My first acid dyeing experience

I’ve wanted to try acid dyeing for a long time.. Being the great pre-planner that I am, I bought all the books, read them, imagined myself going through the motions and… froze in panic.

It wasn’t that I likened dyeing to quantum physics, it’s just that there’s always a part of me that believes things to be much more complicated than they really are before I begin, and often dismisses my ability to create nice things when the end results don’t come naturally in my brain. In this case, I was already considering myself a probable failure even before I begun. Great.

I was afraid of the powder dyes, because they are toxic if inhaled, and I have asthma; I needed a mask, but what type, and what if I chose the wrong one? Where would I heat up the wool or yarn, and how about toxic fumes? Would I have to buy another microwave? Could I find a big enough pot for a reasonable price, and could I find more than one type? Where would I keep all this stuff, plus the dye stock? In no time, my creativity was paralysed by fear, sadly most of it having to do with lack of storage space and possibly talent.

Bottom line, I’m a big baby, but one day I just wake up and throw caution to the wind. Took me a few months (gasp!) but I got there. After reading extensively on the subject again. After pestering people who were more experienced than I, and had the patience to put up with my insomnia-ridden silly questions. I just went for it. Sort of. Cautiously and dreading the results.

My dye stock, all ready for use. Only took me like four months to make it.

My dye stock, all ready for use. Only took me around four months of planning to make it.

Deciding on the project I wanted – creating a colour wheel with only three primary colours – I set up making twelve 25-yard mini lace weight skeins to play with. Then, I had to soak them in an acid solution to open up the wool’s scales. This helps the yarn take up dye better, and wet fibres dye more evenly than dry ones.


Whilst the skeins were soaking, I had to prepare the dye stock and calculate how much of it I needed. I confess to being nervous for this step, because it involved the things I dislike: careful planning, maths, and invisible nasty airborne powders. But, with the help of my trusty book, I went ahead and did everything.
I know a lot of you dyers don’t use maths when working, but I wanted repeatable results, so I had to be very precise. I weighed my dry yarn, found out how much dye I needed, and how much water to place in the jar.


Here is a glimpse of my work space, and the primary colours I used. If you want to get technical, I made a 1% stock solution, meaning there’s 1% dye for 99% water; this seems to be the most common dye stock, but if I wanted a darker colour, I might need a 2% or even 4% dye solution (this is especially true for black).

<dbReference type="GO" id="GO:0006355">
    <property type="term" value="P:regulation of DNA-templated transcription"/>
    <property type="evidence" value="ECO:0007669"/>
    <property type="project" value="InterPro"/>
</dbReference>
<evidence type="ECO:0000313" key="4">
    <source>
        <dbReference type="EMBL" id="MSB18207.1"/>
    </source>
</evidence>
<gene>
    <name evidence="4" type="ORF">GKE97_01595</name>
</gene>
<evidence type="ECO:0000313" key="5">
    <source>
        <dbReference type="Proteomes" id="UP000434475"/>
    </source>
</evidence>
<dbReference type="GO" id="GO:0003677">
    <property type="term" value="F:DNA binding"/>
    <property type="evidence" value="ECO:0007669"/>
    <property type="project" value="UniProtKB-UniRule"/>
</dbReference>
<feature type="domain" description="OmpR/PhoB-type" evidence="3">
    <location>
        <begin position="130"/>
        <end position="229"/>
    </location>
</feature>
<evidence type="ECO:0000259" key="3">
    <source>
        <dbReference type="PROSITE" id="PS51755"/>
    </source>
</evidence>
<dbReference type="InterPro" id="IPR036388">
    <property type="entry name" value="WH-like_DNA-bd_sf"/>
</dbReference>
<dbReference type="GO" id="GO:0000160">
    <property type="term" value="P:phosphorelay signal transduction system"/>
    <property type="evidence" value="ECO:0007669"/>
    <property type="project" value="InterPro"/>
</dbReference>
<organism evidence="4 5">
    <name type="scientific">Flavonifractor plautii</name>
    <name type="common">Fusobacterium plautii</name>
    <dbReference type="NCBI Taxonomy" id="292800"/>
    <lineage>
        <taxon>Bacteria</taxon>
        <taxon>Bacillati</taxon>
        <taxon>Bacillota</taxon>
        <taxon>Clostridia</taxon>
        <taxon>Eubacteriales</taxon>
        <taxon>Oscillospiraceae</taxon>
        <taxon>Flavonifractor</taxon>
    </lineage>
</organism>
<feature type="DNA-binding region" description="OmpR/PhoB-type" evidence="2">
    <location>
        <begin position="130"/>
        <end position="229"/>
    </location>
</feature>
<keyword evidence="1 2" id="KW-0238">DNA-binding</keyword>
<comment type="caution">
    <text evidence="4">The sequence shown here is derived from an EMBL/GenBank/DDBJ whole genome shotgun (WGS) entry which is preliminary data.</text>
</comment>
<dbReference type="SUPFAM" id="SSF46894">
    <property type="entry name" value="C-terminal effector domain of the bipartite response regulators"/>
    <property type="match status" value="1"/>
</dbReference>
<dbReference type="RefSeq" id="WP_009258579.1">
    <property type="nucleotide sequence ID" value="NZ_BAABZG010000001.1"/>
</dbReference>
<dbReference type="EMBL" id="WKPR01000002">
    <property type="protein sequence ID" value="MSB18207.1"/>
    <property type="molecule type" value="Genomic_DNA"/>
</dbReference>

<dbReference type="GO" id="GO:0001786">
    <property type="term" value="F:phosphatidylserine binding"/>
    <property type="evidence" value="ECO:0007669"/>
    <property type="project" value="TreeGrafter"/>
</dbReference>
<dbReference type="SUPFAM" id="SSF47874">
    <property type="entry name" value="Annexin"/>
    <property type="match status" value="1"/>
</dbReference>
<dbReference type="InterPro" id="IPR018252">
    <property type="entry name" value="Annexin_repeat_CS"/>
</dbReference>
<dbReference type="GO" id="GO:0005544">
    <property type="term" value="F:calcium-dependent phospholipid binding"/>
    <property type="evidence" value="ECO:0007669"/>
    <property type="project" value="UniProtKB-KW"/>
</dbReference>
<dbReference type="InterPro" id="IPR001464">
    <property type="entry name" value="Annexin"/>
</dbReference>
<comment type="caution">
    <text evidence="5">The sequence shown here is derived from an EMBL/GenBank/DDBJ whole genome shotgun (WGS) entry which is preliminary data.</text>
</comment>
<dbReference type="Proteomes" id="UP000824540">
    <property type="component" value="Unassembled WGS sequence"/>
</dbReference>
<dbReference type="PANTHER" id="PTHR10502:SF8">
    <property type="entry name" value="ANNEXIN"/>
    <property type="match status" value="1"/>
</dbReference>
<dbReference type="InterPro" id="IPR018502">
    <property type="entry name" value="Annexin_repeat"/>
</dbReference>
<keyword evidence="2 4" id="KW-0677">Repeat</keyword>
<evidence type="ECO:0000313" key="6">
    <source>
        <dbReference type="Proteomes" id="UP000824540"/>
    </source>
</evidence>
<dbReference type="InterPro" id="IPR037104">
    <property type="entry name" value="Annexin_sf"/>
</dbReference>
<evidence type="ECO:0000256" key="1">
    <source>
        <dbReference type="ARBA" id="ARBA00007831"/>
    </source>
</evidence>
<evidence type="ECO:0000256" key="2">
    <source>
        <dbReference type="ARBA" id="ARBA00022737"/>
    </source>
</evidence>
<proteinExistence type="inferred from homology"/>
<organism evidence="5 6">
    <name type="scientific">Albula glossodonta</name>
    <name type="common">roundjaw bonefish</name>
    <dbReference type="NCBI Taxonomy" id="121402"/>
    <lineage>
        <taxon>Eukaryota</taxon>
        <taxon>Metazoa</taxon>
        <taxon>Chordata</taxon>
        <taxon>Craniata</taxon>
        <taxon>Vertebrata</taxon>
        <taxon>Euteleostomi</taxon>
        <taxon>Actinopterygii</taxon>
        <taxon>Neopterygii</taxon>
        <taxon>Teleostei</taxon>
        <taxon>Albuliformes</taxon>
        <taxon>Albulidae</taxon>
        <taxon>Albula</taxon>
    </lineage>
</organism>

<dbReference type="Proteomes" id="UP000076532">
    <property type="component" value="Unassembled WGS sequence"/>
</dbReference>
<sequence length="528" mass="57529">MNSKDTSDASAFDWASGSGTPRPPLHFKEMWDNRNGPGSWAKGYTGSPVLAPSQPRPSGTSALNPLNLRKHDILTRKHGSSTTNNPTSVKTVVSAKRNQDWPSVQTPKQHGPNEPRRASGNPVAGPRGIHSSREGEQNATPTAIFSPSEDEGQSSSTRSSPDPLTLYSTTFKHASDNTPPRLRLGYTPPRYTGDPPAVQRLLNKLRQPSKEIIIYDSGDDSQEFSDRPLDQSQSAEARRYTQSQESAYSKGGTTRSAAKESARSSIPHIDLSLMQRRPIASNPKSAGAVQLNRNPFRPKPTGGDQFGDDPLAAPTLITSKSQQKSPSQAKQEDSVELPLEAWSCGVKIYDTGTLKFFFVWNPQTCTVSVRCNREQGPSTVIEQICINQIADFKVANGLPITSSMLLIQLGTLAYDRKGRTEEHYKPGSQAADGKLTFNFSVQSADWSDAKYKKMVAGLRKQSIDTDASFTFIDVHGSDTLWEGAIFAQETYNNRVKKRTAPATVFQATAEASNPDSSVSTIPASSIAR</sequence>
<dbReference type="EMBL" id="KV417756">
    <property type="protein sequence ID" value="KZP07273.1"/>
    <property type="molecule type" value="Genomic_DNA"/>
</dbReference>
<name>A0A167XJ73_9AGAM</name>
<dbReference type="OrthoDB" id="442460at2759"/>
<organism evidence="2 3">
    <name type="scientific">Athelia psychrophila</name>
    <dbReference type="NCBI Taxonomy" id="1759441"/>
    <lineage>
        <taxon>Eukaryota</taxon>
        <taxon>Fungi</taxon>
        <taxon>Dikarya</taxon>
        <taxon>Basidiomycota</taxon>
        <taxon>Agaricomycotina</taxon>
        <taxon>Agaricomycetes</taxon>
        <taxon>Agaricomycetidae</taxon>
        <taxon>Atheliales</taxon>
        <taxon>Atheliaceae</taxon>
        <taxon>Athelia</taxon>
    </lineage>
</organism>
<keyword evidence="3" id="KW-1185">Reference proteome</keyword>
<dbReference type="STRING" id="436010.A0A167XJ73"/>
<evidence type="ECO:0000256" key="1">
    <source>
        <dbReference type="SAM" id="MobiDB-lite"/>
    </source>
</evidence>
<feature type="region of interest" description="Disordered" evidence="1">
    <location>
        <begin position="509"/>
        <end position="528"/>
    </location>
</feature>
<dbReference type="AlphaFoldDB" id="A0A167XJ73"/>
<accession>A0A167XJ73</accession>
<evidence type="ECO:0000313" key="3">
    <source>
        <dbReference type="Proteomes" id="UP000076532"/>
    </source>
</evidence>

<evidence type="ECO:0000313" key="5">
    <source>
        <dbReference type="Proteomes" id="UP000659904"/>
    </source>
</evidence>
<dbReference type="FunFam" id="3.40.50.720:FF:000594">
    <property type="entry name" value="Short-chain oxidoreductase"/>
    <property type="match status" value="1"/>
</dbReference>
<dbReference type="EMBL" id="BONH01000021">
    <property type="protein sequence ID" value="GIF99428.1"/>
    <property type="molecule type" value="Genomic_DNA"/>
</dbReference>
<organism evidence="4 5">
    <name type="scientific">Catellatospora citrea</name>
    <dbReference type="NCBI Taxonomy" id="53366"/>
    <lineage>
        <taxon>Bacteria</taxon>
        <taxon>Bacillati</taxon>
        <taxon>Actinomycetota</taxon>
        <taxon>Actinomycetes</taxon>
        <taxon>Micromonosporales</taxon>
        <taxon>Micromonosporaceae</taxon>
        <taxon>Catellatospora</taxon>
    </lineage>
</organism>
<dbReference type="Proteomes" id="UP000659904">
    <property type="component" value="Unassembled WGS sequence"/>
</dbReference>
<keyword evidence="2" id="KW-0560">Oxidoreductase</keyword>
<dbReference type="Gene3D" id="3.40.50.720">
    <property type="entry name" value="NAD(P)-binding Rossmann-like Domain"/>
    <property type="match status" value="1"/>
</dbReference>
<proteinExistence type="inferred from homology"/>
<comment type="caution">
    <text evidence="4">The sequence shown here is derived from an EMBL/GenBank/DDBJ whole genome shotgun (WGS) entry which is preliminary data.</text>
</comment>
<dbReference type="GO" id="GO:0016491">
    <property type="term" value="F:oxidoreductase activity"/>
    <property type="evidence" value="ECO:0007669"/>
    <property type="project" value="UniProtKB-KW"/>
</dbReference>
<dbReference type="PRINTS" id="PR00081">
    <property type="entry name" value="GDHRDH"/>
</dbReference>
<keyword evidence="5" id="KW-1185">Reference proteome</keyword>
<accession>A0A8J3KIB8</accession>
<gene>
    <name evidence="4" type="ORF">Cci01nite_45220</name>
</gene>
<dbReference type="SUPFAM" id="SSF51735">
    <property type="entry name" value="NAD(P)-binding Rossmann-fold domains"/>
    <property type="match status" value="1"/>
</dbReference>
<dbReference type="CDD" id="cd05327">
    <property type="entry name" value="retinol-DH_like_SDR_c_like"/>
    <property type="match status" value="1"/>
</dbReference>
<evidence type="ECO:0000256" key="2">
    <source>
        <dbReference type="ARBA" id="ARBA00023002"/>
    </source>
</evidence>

I decided on steam setting the yarn, which means placing the goods inside jars for that. Needless to say, all the items you use for acid dyeing need to be kept solely for that purpose. I only had three, so I could only make three colours at a time. The photo bellow shows some tertiary colours, before they were steamed – the dye hadn’t set on the yarn yet.


Then I placed my jars in the stainless steel pot I bought for this purpose, on top of a rack so they didn’t touch the water on the bottom. I turned the heat to a medium, lowering it slightly once it started to steam, and let it ‘cook’ for 30 minutes. After that, I carefully removed the jars, opened them and let them cool down completely before I messed with any of it (this is safer and also makes the colours brighter, I’m told.)


I’m not sure you can tell bellow, but the water is absolutely clear (‘exhausted’), meaning all the dye has been absorbed by the yarn and there’s no waste of stock, which is great for your wallet and the environment. This is possible if you calculate what you need in advance.
This water is still very acidic, so before I threw it away I added some sodium bicarbonate to make it more alkaline (after I removed the yarn). Again, thinking of the environment.


Then came the drying and waiting to see the final result. I was very happy with the way the colours came out. They weren’t so solid that they resembled commercial yarns, but they weren’t too pastel, either. If I used a 2% dye stock I’m sure I’d get a deeper colour saturation.


Finally, here’s all 12 skeins together. If you know your colour wheel you’ll be able to recognise the positioning of the skeins, with the three primaries having the secondary and tertiary colours in between. All of this with only three colours to begin with!
If you’re interested in the formula, it went something like this: the primaries were 100% the only colour, the secondaries were 50/50 of each primary, the tertiary were 25/75 of a primary and a secondary.